Thursday, September 17, 2009

Can I Have An Amen?

We stand here together today, my brethren in Habs, on the brink of possibility. The new season stretches before us like a freshly-cleaned sheet of ice, unblemished by blades. I ask you, my brothers and sisters, do you stand here with hope in your heart? Or has doubt crept into you like Mikhail Grabovski sneaking behind a ref for protection? This is the time, my friends, to put your doubts aside. You have been baptized by the fire of St.Patrick. You have walked with us through the desert and thirsted for a Cup. It's time now to stand up and say "I believe!" Get thee behind me, Pierre McGuire!

Yea, brothers and sisters, we hear the evil voices. How can it be otherwise? We are haunted through our waking hours by their mockery. TSN tells us the Habs will finish eighteenth in the league, and the Hockey News predicts eleventh in the east, behind the team whose name we are loath to speak. We must pay them no heed and look within our team for truth.

The truth will set us free, my friends. But as an infamous judge once said, "What is truth?"

The truth is our team will not be as bad as it was last year. The truth is the new first line is built to best use each player's strengths. Gomez will get his 50+ assists off 50+ goals by Cammalleri and Kostitsyn because their skills complement each other. Gomez sets up plays. Cammalleri finishes them. Andrei Kostitsyn is more impressive from the right side, and Jacques Martin knows that.

The truth is many games are won and points gained on special teams. The Canadiens managed 93 points last year with no powerplay for two-thirds of the season. This year they start with Markov quarterbacking from the left point, Spacek providing the firepower on the right that the team lacked for most of last year, and opportunistic forwards like Cammalleri and Gionta waiting to cash in around the net. If you consider the number of times the Habs went 0-for-the game on the PP and ended up losing by a close score last year, it's easy to think a few extra goals with the extra man might have translated to a few more points in the standings. Similarly, a team wins more games when it can stop the other team's powerplay. Hal Gill might not be the best skater in the world, but he's a very fine penalty killer. So is Josh Gorges. Glen Metropolit, Maxim Lapierre, Tomas Plekanec and Travis Moen know what they're doing on the PK as well. The Habs' special teams, my friends, will help them win more games this season. Blessed are the penalty killers. They shall inherit the Unsung Hero award.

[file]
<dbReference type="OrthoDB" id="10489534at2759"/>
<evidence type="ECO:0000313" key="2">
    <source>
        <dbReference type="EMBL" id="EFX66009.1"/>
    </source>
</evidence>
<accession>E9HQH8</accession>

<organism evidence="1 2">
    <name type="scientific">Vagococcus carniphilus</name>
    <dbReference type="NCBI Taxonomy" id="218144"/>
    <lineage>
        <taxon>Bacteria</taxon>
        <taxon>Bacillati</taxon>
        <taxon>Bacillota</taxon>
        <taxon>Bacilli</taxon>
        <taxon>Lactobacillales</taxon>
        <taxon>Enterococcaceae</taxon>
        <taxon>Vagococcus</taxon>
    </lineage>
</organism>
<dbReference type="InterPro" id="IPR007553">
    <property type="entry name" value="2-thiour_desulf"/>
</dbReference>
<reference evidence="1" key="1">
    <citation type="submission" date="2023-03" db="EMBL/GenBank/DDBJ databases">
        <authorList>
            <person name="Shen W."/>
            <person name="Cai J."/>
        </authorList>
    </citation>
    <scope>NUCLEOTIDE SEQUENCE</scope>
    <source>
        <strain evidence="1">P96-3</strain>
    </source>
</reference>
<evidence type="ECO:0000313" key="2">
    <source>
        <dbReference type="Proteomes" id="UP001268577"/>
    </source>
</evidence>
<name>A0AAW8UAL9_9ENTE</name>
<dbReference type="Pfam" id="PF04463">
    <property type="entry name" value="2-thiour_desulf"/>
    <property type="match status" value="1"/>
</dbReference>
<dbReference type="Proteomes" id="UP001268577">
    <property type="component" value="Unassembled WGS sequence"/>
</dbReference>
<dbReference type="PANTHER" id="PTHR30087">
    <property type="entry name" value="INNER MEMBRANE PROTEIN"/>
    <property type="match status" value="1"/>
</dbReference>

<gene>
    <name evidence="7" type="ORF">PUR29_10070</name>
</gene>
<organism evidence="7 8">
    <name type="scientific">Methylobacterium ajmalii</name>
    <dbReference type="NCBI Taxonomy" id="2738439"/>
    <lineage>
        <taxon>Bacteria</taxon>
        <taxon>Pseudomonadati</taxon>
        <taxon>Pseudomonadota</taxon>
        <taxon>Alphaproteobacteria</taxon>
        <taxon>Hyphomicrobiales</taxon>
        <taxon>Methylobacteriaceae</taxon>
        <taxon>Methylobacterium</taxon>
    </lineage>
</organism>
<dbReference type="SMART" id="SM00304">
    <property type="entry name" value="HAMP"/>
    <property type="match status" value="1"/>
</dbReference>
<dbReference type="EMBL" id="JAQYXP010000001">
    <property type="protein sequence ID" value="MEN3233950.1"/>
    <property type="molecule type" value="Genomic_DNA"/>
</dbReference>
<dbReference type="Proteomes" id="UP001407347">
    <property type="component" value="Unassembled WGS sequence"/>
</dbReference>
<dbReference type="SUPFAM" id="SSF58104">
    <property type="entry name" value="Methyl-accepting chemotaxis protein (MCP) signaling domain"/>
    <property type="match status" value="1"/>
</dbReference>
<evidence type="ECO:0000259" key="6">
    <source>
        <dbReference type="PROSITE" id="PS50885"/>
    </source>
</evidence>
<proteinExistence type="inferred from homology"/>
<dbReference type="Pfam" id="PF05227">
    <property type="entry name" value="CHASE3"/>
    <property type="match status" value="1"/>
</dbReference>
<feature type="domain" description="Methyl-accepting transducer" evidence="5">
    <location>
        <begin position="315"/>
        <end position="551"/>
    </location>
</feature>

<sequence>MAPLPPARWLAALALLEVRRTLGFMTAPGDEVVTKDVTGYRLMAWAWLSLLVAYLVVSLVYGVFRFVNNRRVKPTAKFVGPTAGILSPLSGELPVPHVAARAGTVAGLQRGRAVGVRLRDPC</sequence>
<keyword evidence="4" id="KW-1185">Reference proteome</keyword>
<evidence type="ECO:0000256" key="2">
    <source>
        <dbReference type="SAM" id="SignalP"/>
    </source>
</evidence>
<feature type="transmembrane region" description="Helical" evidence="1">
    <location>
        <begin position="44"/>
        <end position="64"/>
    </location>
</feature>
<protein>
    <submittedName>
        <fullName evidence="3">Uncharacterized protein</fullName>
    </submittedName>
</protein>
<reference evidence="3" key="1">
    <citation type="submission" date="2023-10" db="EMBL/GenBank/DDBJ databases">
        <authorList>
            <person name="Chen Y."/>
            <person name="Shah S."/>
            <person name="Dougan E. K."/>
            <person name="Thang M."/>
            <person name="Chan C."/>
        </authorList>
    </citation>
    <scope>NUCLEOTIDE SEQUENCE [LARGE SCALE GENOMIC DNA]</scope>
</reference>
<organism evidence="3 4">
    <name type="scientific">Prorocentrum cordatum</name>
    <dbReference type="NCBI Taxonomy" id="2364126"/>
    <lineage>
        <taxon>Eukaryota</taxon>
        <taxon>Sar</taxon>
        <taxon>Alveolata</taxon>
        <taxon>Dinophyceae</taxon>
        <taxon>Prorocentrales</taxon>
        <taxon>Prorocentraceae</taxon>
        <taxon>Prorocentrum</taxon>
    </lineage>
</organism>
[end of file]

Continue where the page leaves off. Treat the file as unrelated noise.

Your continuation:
The truth is the team is faster this year than it was last season, and Jacques Martin is smart enough to use that to his advantage. He'll be running high-speed practices and making quick playmaking decisions and passing on the fly automatic among his players.

The truth is Carey Price has a new focus and a better mindset, and they say goaltending is 90 percent mental. And this year, if there's a problem with Price, there's a coach who won't let the team founder along with him when Jaroslav Halak is able to help. Blessed are the goalies. Theirs is the kingdom of Stanley.

The truth is the defence is more versatile than it was last year. Last season only Andrei Markov could be relied upon to make a consistent breakout pass. Hamrlik and Gorges were okay, but the rest of them couldn't clear the puck effectively if the salvation of their immortal souls depended on it. This season, Markov will be joined by Mara and Spacek who can also start the rush pretty well. Mara can also hit, as can Gill and Hamrlik when required. The defence as a whole can play a better puck possession and transition game than last year's squad, and should be better at clearing the crease as well.